It was somewhat unreal to see just how big Pascal, Rapp, and RENT in general have blown up commercially in recent years, too. When the play first debuted, won the Tony, and hit the cover of Newsweek, it solidified its place in pop culture history, but it is doubtful anyone expected that so many years later it would be right back at the center of things again. The audience of the Pantages was more anticipatory than any one I have ever sat in before (and I have seen the show three previous times at the Pantages and eight times on Broadway); you could barely hear the knocking on "the door" because of how loudly the crowd was catcalling for the girl they had not yet even met. To make up for any lines or notes that might have gotten swallowed by the audience's enthusiastic reaction, though, this particular touring cast of RENT took some liberties-- with the staging as well as certain specific lines of dialogue. But because it was Pascal and Rapp at the helm, we forgive them that, sort of how parents might forgive their children's newly developed bad habits when home from college for a holiday break. We were just so glad to have them back!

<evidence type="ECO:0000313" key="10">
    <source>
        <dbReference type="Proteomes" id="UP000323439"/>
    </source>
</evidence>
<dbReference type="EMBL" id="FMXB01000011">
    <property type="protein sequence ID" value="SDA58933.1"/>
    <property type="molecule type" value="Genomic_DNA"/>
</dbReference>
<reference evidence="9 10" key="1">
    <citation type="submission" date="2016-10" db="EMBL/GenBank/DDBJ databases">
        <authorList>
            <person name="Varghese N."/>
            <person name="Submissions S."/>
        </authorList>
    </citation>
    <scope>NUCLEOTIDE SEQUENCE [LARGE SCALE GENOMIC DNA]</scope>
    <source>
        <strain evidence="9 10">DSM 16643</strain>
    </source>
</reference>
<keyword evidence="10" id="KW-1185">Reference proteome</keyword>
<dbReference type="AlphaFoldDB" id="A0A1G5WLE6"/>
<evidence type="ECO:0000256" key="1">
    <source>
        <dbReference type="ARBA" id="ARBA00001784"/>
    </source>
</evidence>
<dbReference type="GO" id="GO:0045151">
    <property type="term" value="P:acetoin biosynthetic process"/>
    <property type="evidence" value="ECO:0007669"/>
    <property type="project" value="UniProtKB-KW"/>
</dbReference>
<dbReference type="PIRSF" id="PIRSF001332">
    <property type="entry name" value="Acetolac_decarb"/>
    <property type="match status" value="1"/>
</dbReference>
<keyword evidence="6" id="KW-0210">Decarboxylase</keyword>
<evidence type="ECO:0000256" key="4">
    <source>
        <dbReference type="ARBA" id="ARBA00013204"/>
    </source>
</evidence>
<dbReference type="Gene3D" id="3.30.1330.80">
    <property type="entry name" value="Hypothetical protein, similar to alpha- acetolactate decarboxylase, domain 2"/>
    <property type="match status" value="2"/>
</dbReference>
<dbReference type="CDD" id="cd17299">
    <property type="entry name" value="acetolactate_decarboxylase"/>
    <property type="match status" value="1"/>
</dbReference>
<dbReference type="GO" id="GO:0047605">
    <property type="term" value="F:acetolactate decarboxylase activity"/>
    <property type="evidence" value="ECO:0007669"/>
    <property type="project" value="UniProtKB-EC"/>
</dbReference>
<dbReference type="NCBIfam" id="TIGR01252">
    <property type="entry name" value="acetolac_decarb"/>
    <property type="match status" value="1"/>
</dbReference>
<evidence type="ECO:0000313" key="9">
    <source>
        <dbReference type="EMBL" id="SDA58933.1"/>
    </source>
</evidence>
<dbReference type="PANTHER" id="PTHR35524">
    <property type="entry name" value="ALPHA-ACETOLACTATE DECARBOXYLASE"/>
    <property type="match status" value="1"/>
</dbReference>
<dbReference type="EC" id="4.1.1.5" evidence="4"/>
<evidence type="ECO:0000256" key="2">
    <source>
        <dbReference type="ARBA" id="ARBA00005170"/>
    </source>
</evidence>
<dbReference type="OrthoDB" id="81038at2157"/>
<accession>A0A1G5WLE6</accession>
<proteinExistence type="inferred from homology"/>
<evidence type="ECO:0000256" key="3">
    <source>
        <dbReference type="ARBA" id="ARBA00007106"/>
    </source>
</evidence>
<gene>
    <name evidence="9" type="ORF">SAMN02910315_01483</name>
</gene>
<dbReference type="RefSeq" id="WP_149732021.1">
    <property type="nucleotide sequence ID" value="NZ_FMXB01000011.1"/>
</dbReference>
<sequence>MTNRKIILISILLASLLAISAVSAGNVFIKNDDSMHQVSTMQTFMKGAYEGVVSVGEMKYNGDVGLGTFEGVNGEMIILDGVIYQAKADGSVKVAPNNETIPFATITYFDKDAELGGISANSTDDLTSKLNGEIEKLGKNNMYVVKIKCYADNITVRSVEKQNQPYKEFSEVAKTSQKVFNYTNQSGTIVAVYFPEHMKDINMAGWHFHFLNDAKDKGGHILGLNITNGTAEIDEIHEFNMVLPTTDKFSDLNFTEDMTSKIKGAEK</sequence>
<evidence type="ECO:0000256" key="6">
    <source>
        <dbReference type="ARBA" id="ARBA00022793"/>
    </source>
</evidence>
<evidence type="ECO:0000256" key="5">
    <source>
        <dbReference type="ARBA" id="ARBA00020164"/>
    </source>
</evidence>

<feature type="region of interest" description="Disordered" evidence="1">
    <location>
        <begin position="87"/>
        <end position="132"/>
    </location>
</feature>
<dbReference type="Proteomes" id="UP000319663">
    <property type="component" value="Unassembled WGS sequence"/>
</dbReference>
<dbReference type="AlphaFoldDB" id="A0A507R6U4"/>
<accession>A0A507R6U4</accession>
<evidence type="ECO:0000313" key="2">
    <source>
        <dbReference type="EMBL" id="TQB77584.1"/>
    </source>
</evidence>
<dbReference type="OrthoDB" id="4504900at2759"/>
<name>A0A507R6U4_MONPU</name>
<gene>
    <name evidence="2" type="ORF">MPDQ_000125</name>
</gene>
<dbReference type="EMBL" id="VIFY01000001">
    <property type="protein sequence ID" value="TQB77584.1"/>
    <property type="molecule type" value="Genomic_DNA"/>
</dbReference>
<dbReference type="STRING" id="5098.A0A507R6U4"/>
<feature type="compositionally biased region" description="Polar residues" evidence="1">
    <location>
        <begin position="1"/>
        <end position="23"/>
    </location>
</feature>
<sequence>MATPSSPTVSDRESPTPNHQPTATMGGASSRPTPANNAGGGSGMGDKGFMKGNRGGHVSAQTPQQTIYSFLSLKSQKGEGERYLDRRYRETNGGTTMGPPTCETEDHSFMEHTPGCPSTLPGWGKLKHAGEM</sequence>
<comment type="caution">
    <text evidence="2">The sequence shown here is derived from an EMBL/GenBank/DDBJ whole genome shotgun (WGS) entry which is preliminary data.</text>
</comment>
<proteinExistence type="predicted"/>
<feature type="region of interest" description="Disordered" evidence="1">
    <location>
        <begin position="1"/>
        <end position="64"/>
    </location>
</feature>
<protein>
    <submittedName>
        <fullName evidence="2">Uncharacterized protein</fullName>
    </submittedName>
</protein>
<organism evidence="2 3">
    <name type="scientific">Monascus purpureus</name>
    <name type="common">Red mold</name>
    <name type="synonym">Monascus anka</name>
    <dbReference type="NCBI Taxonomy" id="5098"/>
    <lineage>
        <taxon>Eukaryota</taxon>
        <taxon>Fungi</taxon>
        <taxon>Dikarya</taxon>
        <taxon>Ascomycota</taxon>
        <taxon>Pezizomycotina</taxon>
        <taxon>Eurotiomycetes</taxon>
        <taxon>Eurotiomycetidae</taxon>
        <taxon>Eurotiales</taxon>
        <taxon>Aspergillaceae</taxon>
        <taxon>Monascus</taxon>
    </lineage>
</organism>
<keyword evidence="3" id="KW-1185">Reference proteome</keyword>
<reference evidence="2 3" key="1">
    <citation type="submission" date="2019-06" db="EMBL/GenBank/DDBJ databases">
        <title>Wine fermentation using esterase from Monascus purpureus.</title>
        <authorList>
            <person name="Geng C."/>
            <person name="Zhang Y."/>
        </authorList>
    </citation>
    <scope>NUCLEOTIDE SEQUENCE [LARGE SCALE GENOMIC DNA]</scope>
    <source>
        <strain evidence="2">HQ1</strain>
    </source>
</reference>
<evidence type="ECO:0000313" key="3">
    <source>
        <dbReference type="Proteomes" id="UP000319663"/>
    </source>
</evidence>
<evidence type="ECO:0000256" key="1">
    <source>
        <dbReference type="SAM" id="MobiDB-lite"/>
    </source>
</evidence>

As Mark, the story's sensitive narrator, Rapp is still the anchor of RENT, and though his smile today is not nearly as wide-eyed as it must have been all of those years ago when he first took the stage, his enthusiasm is still that of a young man truly in love with the role he is tackling. To him, RENT is not merely a job but a way of life, and his energy rolls over the audience in waves from the very first moments he bounces out onto the stage. He puts everything he has into every line, every note, every look, delivering an amazingly focused, aware performance. Rapp has as much invested as his legions of fans.